About the book
Betrayal runs deep in families…
Arya Donaldson, daughter of the cruel Laird of Muir, searches for a way out of her father’s chains. Literal chains, as he throws her in the dungeons quite often. On one of her visits down, she meets the man who will change her life…
Someone close to him betrayed Laird Cohen Kirk, and he intends to find out. The problem is, he is locked in the dungeons of his enemy, with no way out. Until the Laird’s daughter helps him escape, on one condition: he takes her with him.
Arya tastes freedom for the first time in her life, but she can’t forget the person she left behind: her sister. Embarking on a suicide mission, they try to rescue her sister from her father’s claws. But Cohen learns a valuable lesson: family doesn’t always have the best intentions…
“Bloody Hell, this lass is a fighter,” one of the guards muttered near Arya Donaldson’s ear. She smirked. That was something at least. She kicked back against him, and he grunted, making her smile even wider. She wanted to hit the other guard too, but he held her arm even tighter, and her movement was far too restricted.
She swung around with her shoulder and managed to hit him in the middle of the chest, giving her that grunt she wanted. The one thing she didn’t do was say anything or scream. She wouldn’t dare give her father, the Laird of Muir, the satisfaction that one of his nearly daily punishments was getting to her.
The two assigned guards dragged her down the familiar steps to her castle’s dungeon, and she thrashed and kicked the whole way. It made her arms sore, and her heart ache, but she didn’t care. It was the only way to fight back against the tyranny that was her father’s control over her life. She was so tired of it, and she was so ready for it to be over.
At this point, that wasn’t an option, but each time she was taken, dragged down that familiar path to her own personal cell in the creaking, leaking castle dungeon, she hoped that it would be the last time. That somehow, fate would assist her, or inspiration would strike her with a way of escape, and it could be the last time.
Finally, the guards pushed her inside of the wrought-iron cell and shut it behind her with a clang. She moved back against the wet stone wall and sank down to the stone floor. She was breathing hard. The floor was covered in hay and gravel, and she plopped down on it as if she was always just waiting to return. A soiled blanket sat in a heap nearby, and she took it up. It was freezing after all.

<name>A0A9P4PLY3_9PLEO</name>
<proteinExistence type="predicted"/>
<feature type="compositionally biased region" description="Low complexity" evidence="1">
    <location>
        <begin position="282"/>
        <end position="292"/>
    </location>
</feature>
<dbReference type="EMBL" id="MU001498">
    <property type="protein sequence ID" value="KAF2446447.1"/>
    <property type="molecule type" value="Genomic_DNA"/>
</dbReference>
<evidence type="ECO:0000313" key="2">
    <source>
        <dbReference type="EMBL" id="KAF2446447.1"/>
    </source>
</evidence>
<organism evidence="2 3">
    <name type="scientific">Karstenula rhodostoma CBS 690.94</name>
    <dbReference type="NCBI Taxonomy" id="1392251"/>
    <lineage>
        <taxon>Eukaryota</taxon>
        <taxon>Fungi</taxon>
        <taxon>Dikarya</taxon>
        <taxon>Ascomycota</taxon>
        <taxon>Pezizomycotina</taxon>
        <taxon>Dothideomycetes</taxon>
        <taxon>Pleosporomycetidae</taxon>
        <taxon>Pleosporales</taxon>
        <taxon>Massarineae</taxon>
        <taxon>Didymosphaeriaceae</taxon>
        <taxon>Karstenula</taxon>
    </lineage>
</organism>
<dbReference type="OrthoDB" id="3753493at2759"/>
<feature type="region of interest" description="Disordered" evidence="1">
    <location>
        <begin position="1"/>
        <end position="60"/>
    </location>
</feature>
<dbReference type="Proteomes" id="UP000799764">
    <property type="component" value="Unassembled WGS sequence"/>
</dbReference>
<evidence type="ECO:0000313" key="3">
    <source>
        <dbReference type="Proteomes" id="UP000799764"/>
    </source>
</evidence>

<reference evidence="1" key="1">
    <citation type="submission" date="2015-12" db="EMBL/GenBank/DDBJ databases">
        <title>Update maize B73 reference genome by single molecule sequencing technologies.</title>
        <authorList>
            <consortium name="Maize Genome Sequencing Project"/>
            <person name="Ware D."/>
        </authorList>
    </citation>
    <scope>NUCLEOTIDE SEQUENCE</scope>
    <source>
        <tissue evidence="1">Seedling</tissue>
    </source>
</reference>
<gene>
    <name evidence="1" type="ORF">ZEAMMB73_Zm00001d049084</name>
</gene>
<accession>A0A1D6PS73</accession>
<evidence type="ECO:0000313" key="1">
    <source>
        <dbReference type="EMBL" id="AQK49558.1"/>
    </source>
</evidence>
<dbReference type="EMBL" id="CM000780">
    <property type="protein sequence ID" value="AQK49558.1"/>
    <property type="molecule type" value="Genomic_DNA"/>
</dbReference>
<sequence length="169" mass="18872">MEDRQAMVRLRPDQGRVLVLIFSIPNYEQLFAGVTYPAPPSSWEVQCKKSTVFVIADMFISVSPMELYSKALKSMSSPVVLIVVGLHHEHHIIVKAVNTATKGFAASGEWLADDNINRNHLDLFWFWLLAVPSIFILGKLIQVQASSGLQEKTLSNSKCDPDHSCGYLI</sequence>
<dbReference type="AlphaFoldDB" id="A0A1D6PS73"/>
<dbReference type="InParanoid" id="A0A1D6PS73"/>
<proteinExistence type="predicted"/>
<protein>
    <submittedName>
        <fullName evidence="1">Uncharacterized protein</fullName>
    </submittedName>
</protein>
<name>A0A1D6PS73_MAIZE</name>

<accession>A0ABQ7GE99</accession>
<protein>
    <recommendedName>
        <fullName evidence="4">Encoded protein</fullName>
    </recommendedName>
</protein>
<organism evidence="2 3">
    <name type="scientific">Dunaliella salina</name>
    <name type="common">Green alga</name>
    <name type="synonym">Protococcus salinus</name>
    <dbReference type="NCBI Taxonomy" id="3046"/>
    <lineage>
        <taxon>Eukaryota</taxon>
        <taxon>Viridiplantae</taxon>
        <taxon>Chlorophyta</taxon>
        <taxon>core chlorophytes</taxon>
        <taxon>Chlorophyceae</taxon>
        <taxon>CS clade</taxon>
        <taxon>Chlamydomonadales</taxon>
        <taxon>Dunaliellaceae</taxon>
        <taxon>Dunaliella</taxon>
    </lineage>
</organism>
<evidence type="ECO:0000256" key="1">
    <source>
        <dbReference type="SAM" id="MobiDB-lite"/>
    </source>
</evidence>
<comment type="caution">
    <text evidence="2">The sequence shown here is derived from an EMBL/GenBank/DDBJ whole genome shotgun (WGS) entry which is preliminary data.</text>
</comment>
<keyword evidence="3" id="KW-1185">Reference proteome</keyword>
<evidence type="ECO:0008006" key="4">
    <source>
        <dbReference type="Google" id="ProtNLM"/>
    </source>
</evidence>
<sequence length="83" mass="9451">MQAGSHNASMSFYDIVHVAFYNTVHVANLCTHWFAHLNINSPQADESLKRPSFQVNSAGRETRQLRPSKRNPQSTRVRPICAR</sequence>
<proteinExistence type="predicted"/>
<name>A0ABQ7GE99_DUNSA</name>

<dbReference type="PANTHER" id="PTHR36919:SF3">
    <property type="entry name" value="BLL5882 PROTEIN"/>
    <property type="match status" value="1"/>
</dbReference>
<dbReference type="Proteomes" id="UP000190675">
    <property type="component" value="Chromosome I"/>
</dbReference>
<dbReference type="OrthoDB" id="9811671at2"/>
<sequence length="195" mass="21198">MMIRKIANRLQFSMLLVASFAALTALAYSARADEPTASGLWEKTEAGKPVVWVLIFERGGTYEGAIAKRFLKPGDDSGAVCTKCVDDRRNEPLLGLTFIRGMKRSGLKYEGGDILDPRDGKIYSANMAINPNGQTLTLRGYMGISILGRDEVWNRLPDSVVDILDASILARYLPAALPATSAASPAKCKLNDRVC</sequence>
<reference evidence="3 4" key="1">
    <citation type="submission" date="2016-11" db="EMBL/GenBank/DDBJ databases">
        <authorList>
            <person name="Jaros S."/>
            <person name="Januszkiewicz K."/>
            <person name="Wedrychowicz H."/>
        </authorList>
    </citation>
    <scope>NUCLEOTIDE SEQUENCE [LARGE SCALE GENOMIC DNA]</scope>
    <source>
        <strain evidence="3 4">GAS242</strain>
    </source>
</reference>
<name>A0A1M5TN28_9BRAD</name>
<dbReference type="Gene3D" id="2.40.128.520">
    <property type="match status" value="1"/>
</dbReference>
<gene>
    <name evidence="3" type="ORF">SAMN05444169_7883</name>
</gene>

“Damn!” she muttered under her breath, trying not to think about the cold. She shook her head and crossed her arms. Just like always, she could feel the tears coming, but she absolutely refused to let them fall. Somehow her father would find out, and he would laugh knowing that his rebellious, unworthy daughter was crying because of his chosen punishments. That would only increase them tenfold.
She leaned her head back against the wall and watched as the torch on the wall next to her cell flickered from a breeze that came through the small window. She sighed. Her father’s punishments only lasted a couple of days, and then she would be back upstairs. Having no mother, Arya was Lady of Muir, and she was desperately needed in matters of running the castle. A slight shuffle made her turn her head, and she leaned forward when she saw a man sitting there.
A man. A young man. A young man who was a stranger. Arya was instantly intrigued, and she moved closer. She could see that he had curly brown hair, and he was leaning forward as if he was sleeping. She frowned.
“Faither has never put me here when there was someone else,” she whispered.
She crawled toward the opposite wall of the cell, grateful for the company. But it was curiosity as well that prodded her on. The stranger wore a kilt not of her clan’s colors, and when she got closer, she saw him lean his head back and look at her, and she gasped. She hadn’t been anywhere, nor did she have much experience with men outside her own village and clan, but here was a prime picture of manhood, the most handsome man she’d ever laid eyes upon.
As if on instinct, she could feel her face flushing, and she closed her mouth, having only belatedly realized that it’d been hanging open. “Och, I thought ye were sleepin’, Sir,” she said stupidly, her fingers clasping around the iron squares of her cell.
He made some sort of exhalation of breath, and she thought it might have been a laugh except for the scowl on his face. “Nae sleepin’, Lass, just thinkin’ on me fate.”
He barely looked at her, turning back to face forward. She moved ever so slightly, and she saw his face more in the slight light. It made her open her eyes wider, wanting to see him better. He had a dark beard along a sharp jaw, and it was unkempt, likely only because he had been captured. It only added to his good looks and mystery. There were dark circles under intriguing eyes too, and even though he was scowling, his face was strong and manly and good looking.
Arya could feel a strange, new pitter-patter of her heart. A handsome stranger was in her castle’s dungeon, and she wanted to know why. Adventure was pricking at her, and it thrilled her to the core. It was far better than thinking about her father anyway. Why was he here? What had made her father want to capture him? How did he come to be so very handsome?
She smiled, ignoring the stupid questions swirling about in her head. “What is yer name?” she asked, as politely as possible. “We are prisoners together, after all. Ye can tell me yer name.”